Employee Engagement – What is it, really?
As leaders of a diverse workforce performing critically important cleaning and maintenance functions throughout large-scale facilities, how can we tap into the creativity and experience of our front-line cleaning workers? How do we engage our associates in a meaningful and systematic process that encourages their idea development to improve their work, streamline processes, work smarter (not harder), become more cost-effective and provide quality customer service — all the while placing safety and respectful relationships first?
Before answering such questions, first I would like to emphasize how important it is for leaders to be good listeners and approachable directors. It’s important to me to make every effort to find out how my staff is feeling about their work and what challenges are frustrating them. I do this by asking questions and gauging how they respond. Following these discussions, I consistently strive to come up with solutions to address their frustrations.
I would imagine that you have these same desires and the skills to support your staff. However, such communication skills may be a bit of a struggle initially, as many of us may have honed other “leadership” skills and characteristics, which allowed us to excel in our respective work environments.
For example, we have been encouraged to exercise our authority by being knowledgeable, decisive, assertive and exhibiting a take-charge attitude. We know how to get things done. Sound familiar? This is why stopping to simply listen can be a bit of an adjustment for many managers.
But adjustments aside, open communication between managers and their staff is essential to engaging workers and improving processes.
The employee engagement surveys that we recently conducted at the University of Washington, Seattle, report that more than half of employee ratings reflect a higher level of satisfaction than was the case in 2011. The key element of disparity, however, is that while 85 percent are willing to make things better, only 57 percent would say that their coworkers feel the same way.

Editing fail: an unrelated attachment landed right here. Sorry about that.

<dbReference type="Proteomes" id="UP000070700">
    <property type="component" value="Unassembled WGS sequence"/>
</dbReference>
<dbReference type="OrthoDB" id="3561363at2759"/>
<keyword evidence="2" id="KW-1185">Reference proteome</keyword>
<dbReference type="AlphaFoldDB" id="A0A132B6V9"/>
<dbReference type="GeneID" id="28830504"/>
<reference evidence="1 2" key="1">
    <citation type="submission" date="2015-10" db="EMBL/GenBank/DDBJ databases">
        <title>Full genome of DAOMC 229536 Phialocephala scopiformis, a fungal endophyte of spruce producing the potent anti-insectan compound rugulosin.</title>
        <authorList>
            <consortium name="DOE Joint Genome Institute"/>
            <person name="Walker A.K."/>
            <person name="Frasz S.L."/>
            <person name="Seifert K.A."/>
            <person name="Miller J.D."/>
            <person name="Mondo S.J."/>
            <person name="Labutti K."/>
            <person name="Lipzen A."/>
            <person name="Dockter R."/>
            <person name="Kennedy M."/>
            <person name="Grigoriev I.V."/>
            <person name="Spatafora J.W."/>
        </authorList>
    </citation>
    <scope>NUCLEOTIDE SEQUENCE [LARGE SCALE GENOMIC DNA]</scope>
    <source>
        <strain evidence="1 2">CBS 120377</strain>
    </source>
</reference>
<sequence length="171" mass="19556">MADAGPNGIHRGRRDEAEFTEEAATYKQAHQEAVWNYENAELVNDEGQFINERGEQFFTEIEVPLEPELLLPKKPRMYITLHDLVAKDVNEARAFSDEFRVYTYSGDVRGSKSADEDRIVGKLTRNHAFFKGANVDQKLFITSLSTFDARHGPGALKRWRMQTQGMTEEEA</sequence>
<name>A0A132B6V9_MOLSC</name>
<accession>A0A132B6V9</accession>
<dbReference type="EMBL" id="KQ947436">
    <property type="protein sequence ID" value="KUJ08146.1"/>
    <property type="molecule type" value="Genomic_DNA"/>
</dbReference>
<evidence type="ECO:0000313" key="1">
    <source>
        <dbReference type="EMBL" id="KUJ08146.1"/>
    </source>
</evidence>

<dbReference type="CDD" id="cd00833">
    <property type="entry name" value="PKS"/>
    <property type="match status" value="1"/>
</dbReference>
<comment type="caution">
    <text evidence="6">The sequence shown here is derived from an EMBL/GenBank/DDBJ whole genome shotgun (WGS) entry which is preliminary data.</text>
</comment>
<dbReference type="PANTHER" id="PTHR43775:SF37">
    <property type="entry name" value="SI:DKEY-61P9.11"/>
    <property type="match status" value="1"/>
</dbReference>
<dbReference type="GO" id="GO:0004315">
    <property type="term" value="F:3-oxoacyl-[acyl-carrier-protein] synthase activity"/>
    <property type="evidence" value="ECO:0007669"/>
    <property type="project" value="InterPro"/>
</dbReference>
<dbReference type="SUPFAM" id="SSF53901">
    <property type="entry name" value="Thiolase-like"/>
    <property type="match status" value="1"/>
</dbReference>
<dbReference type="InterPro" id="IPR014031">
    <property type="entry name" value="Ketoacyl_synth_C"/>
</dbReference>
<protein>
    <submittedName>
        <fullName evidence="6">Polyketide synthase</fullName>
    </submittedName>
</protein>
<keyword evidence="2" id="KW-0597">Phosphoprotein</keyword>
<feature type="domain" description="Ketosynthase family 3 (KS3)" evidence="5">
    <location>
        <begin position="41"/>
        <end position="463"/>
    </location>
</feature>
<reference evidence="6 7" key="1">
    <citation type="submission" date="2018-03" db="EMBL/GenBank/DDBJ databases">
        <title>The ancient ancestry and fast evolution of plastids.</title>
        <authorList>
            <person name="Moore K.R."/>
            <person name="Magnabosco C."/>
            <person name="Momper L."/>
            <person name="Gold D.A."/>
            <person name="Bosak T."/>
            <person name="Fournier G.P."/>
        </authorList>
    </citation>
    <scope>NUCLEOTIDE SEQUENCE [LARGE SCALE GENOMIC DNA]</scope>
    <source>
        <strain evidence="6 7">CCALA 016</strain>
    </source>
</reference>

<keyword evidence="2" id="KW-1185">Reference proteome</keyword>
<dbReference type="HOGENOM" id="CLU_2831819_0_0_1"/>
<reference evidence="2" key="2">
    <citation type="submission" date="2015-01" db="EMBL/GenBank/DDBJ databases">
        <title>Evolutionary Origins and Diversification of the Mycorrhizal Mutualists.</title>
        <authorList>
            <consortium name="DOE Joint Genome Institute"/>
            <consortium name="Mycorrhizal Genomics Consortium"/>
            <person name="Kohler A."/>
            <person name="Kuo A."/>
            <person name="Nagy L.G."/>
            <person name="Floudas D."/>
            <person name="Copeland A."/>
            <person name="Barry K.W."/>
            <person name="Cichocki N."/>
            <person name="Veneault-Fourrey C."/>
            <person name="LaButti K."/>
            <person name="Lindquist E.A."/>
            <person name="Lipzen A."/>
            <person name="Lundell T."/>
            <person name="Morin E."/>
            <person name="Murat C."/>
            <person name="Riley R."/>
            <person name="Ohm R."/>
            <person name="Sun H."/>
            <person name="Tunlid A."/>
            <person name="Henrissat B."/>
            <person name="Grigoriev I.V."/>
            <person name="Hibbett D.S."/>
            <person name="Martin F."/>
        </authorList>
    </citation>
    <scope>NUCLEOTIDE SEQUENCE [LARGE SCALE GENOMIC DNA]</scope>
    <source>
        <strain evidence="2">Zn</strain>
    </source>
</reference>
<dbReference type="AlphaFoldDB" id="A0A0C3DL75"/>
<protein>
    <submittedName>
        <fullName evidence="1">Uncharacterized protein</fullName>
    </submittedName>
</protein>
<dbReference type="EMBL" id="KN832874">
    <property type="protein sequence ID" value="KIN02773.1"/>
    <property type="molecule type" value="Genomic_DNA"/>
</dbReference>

So how do we bridge the gap between go-getting management and front-line cleaning associates that may be more accustomed to a type of work culture where there is no interaction with superiors or collaboration with co-workers? Rather, they may be more familiar with working hard and following instructions independently.
I love my staff; they are absolutely the best people to work with and they are extremely dedicated. But, are they all truly engaged in continuous improvement? Or do they think, “why make a suggestion because nothing will come of it anyway?”
Well, I’m excited to share our answer to involving our teams in continuous improvement.
At the University of Washington, we are developing plans to involve all staff by creating a culture of engagement. It is referred to as “Lean,” a management tool used throughout various industries, especially production and manufacturing. However, based on our early days of involvement, I do see the process’ value in the cleaning industry.